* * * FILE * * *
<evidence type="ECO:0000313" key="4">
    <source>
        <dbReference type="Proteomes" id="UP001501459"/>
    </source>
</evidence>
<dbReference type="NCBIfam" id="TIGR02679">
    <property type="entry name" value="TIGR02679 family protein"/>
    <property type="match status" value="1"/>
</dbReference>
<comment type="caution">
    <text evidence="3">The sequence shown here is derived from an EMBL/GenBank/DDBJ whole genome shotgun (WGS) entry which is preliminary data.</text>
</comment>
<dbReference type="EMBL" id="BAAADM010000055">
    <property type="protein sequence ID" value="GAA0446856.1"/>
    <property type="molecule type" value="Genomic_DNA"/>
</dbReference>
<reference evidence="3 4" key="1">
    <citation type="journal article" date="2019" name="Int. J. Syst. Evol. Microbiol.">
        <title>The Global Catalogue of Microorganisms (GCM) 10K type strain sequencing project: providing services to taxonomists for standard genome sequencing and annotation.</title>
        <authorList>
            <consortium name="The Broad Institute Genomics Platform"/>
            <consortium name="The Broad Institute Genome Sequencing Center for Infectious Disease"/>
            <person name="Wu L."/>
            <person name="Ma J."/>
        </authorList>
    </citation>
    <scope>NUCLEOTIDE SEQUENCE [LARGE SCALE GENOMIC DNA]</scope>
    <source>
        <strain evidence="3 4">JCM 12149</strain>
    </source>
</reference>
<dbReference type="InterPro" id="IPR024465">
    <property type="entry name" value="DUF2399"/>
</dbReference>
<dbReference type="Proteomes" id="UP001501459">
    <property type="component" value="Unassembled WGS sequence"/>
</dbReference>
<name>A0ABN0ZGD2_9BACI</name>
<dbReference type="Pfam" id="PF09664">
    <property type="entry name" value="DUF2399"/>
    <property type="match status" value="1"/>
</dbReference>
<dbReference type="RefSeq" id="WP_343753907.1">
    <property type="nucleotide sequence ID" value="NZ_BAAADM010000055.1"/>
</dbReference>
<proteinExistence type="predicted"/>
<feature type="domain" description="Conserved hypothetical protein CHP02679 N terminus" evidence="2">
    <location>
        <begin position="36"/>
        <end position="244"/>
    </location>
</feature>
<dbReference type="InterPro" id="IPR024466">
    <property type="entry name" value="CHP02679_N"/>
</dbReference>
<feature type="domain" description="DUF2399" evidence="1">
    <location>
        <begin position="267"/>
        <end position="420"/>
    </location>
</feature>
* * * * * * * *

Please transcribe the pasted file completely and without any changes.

<evidence type="ECO:0000313" key="4">
    <source>
        <dbReference type="Proteomes" id="UP001501459"/>
    </source>
</evidence>
<dbReference type="NCBIfam" id="TIGR02679">
    <property type="entry name" value="TIGR02679 family protein"/>
    <property type="match status" value="1"/>
</dbReference>
<comment type="caution">
    <text evidence="3">The sequence shown here is derived from an EMBL/GenBank/DDBJ whole genome shotgun (WGS) entry which is preliminary data.</text>
</comment>
<dbReference type="EMBL" id="BAAADM010000055">
    <property type="protein sequence ID" value="GAA0446856.1"/>
    <property type="molecule type" value="Genomic_DNA"/>
</dbReference>
<reference evidence="3 4" key="1">
    <citation type="journal article" date="2019" name="Int. J. Syst. Evol. Microbiol.">
        <title>The Global Catalogue of Microorganisms (GCM) 10K type strain sequencing project: providing services to taxonomists for standard genome sequencing and annotation.</title>
        <authorList>
            <consortium name="The Broad Institute Genomics Platform"/>
            <consortium name="The Broad Institute Genome Sequencing Center for Infectious Disease"/>
            <person name="Wu L."/>
            <person name="Ma J."/>
        </authorList>
    </citation>
    <scope>NUCLEOTIDE SEQUENCE [LARGE SCALE GENOMIC DNA]</scope>
    <source>
        <strain evidence="3 4">JCM 12149</strain>
    </source>
</reference>
<dbReference type="InterPro" id="IPR024465">
    <property type="entry name" value="DUF2399"/>
</dbReference>
<dbReference type="Proteomes" id="UP001501459">
    <property type="component" value="Unassembled WGS sequence"/>
</dbReference>
<name>A0ABN0ZGD2_9BACI</name>
<dbReference type="Pfam" id="PF09664">
    <property type="entry name" value="DUF2399"/>
    <property type="match status" value="1"/>
</dbReference>
<dbReference type="RefSeq" id="WP_343753907.1">
    <property type="nucleotide sequence ID" value="NZ_BAAADM010000055.1"/>
</dbReference>
<proteinExistence type="predicted"/>
<feature type="domain" description="Conserved hypothetical protein CHP02679 N terminus" evidence="2">
    <location>
        <begin position="36"/>
        <end position="244"/>
    </location>
</feature>
<dbReference type="InterPro" id="IPR024466">
    <property type="entry name" value="CHP02679_N"/>
</dbReference>
<feature type="domain" description="DUF2399" evidence="1">
    <location>
        <begin position="267"/>
        <end position="420"/>
    </location>
</feature>